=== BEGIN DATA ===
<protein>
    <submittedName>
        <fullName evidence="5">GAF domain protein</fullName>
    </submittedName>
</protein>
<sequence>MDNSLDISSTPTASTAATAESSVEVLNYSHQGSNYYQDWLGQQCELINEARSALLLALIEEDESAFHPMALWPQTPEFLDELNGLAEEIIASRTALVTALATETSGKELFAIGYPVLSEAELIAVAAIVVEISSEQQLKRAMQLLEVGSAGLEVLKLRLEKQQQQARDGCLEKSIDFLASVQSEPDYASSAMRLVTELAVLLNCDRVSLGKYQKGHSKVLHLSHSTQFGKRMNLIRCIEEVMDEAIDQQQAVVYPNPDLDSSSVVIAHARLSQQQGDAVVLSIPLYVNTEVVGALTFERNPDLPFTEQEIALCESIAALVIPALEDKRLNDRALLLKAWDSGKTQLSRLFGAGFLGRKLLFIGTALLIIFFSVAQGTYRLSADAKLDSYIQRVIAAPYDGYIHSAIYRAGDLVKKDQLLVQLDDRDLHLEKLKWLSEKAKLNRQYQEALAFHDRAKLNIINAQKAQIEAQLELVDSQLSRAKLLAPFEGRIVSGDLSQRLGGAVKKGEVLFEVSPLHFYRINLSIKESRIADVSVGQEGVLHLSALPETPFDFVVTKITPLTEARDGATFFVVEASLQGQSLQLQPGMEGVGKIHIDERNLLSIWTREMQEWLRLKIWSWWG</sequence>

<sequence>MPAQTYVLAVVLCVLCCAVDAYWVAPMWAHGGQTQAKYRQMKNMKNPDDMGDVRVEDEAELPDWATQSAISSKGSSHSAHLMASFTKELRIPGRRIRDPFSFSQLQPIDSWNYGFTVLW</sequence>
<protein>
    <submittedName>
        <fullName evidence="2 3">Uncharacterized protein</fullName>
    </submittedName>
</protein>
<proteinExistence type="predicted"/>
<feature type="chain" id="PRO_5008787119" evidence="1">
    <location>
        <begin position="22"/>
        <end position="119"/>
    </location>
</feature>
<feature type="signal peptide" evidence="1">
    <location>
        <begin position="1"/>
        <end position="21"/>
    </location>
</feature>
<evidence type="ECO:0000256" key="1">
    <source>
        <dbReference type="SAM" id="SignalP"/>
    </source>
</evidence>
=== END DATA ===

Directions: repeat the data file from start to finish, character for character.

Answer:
<protein>
    <submittedName>
        <fullName evidence="5">GAF domain protein</fullName>
    </submittedName>
</protein>
<sequence>MDNSLDISSTPTASTAATAESSVEVLNYSHQGSNYYQDWLGQQCELINEARSALLLALIEEDESAFHPMALWPQTPEFLDELNGLAEEIIASRTALVTALATETSGKELFAIGYPVLSEAELIAVAAIVVEISSEQQLKRAMQLLEVGSAGLEVLKLRLEKQQQQARDGCLEKSIDFLASVQSEPDYASSAMRLVTELAVLLNCDRVSLGKYQKGHSKVLHLSHSTQFGKRMNLIRCIEEVMDEAIDQQQAVVYPNPDLDSSSVVIAHARLSQQQGDAVVLSIPLYVNTEVVGALTFERNPDLPFTEQEIALCESIAALVIPALEDKRLNDRALLLKAWDSGKTQLSRLFGAGFLGRKLLFIGTALLIIFFSVAQGTYRLSADAKLDSYIQRVIAAPYDGYIHSAIYRAGDLVKKDQLLVQLDDRDLHLEKLKWLSEKAKLNRQYQEALAFHDRAKLNIINAQKAQIEAQLELVDSQLSRAKLLAPFEGRIVSGDLSQRLGGAVKKGEVLFEVSPLHFYRINLSIKESRIADVSVGQEGVLHLSALPETPFDFVVTKITPLTEARDGATFFVVEASLQGQSLQLQPGMEGVGKIHIDERNLLSIWTREMQEWLRLKIWSWWG</sequence>

<sequence>MPAQTYVLAVVLCVLCCAVDAYWVAPMWAHGGQTQAKYRQMKNMKNPDDMGDVRVEDEAELPDWATQSAISSKGSSHSAHLMASFTKELRIPGRRIRDPFSFSQLQPIDSWNYGFTVLW</sequence>
<protein>
    <submittedName>
        <fullName evidence="2 3">Uncharacterized protein</fullName>
    </submittedName>
</protein>
<proteinExistence type="predicted"/>
<feature type="chain" id="PRO_5008787119" evidence="1">
    <location>
        <begin position="22"/>
        <end position="119"/>
    </location>
</feature>
<feature type="signal peptide" evidence="1">
    <location>
        <begin position="1"/>
        <end position="21"/>
    </location>
</feature>
<evidence type="ECO:0000256" key="1">
    <source>
        <dbReference type="SAM" id="SignalP"/>
    </source>
</evidence>